Universities in the north west take the IOP Undergraduate Challenge

6 April 2018

Twenty students from three universities in the north west of England took part in a Physics Undergraduate Challenge organised by IOP on 21 March

Universities in the north west take the IOP Undergraduate Challenge

Undergraduates entering the competition were challenged to make a spectrometer to calculate the distance between grooves on a CD, which act as diffraction gratings, using simple equipment including a cornflake box and a sodium lamp. They were then tasked with explaining what they had made and pitching it as a product to a manufacturer – in this case Stockport-based company Laser Quantum, which currently recruits around 30 physics graduates each year and which gave support on the day.

The event at the University of Manchester involved two teams of first-year students from both Lancaster University and the University of Lancashire (UCLan) and one from the University of Manchester. The prize of £250 was won by one of the Lancaster University teams, comprising Adam Goodman, Adam Speers, Tania Gomes Machado and team leader James Gold (pictured below, left to right and flanked by our North West Regional Officer, Hannah Renshall, on the left and Natasha Mupasi, Laser Team Development Manager at Laser Quantum, on the right).

Natasha, a University of Manchester graduate and long-standing IOP volunteer, oversaw and judged the entire competition from the perspective of what she looks for in a new employee.

Universities in the north west take the IOP Undergraduate Challenge

Dr Emma Nichols, Ogden Science Officer at the University of Manchester, provided the venue and welcomed visiting academics from the students’ universities who had helped to recruit participating students and arrange their trip to the venue. She also showed them around the university’s new annexe and teaching lab facilities. She said: “This is the first time Manchester’s taken part in the undergrad challenge and it’s definitely something I’ll get more of our students involved in next year. All the teams turned in some impressive models and presentations, and it was great to get to host the event and show our new facilities to the students and staff.”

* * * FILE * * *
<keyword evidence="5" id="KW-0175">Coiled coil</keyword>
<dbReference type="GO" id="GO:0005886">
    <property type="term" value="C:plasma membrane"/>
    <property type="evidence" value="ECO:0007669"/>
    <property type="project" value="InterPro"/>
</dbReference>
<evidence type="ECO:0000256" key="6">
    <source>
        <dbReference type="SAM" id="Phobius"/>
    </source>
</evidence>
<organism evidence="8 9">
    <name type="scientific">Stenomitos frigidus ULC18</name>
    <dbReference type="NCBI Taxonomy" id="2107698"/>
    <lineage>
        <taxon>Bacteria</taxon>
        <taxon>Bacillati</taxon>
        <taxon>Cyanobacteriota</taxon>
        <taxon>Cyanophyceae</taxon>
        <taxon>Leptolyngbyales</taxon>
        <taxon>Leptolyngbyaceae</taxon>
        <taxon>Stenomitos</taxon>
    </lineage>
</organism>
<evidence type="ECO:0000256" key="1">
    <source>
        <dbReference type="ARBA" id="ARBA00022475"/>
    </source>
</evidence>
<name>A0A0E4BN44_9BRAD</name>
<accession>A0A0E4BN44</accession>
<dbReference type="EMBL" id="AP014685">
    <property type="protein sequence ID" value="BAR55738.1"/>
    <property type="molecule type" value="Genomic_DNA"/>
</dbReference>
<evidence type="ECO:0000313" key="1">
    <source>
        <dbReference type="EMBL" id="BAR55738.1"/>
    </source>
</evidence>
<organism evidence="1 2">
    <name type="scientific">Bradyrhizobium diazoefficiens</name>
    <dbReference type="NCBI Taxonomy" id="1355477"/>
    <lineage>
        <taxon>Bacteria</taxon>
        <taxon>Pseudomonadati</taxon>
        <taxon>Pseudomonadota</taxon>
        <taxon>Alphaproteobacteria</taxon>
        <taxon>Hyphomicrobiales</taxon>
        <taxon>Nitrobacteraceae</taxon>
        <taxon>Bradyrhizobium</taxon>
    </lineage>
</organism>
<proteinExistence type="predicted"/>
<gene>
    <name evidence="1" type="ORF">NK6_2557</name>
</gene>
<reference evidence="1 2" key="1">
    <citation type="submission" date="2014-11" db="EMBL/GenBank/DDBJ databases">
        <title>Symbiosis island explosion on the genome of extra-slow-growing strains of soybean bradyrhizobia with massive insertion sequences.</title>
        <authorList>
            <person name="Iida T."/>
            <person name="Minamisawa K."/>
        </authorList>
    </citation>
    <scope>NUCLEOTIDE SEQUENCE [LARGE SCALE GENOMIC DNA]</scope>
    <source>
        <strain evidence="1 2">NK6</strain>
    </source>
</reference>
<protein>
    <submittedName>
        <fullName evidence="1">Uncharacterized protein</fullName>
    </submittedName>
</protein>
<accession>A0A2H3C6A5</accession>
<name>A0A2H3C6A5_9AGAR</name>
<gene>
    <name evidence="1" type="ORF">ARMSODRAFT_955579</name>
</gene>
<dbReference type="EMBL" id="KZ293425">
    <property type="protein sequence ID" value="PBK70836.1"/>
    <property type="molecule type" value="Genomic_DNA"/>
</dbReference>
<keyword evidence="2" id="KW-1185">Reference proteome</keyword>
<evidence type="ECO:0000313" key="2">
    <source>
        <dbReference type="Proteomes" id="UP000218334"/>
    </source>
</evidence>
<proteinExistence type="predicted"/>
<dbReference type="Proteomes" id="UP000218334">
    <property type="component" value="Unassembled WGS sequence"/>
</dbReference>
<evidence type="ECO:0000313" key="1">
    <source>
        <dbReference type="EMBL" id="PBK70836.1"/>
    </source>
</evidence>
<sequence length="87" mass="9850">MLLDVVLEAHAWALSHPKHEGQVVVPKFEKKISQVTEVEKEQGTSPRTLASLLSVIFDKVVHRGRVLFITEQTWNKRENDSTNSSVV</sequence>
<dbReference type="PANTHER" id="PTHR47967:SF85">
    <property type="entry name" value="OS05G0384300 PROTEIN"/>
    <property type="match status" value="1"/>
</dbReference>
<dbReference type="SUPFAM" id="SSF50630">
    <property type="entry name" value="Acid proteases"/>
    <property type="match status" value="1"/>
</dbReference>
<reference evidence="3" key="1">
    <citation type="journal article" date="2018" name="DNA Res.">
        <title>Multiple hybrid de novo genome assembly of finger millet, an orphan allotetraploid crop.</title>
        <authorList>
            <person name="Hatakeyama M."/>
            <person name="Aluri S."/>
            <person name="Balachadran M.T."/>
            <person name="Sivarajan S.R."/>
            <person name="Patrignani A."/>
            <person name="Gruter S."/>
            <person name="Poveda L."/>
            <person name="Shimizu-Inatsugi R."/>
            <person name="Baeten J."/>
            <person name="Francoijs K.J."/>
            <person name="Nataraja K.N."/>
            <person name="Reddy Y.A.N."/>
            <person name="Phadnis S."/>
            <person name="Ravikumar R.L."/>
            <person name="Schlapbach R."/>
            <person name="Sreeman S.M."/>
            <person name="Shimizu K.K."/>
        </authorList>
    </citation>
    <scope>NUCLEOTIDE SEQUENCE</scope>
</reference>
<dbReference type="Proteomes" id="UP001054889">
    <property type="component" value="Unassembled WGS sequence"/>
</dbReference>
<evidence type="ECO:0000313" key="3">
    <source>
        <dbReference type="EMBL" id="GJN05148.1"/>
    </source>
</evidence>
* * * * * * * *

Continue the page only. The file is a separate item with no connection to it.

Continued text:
Teaching Fellow Dr Chris Bowdery organised the teams from Lancaster University. He said: “This was Lancaster’s first involvement with the IOP Undergraduate Physics Challenge and we are delighted that one of our student teams walked away with the first prize. Of course we are proud of both of our teams. Thanks are due to the University of Manchester for hosting the competition in the new annexe of the Schuster Laboratory and to Hannah for making it happen.”

Hannah, who organised the challenge, said: “This IOP event was all about providing young physics students with an opportunity to develop skills necessary to succeed in the workplace that they aren’t able to develop in the course of their undergraduate degrees. The support and enthusiasm for the competition from the participating universities was invaluable and we are all looking forward to widening it to include more universities and to invite other employers to support the competition as Laser Quantum has done this year.”



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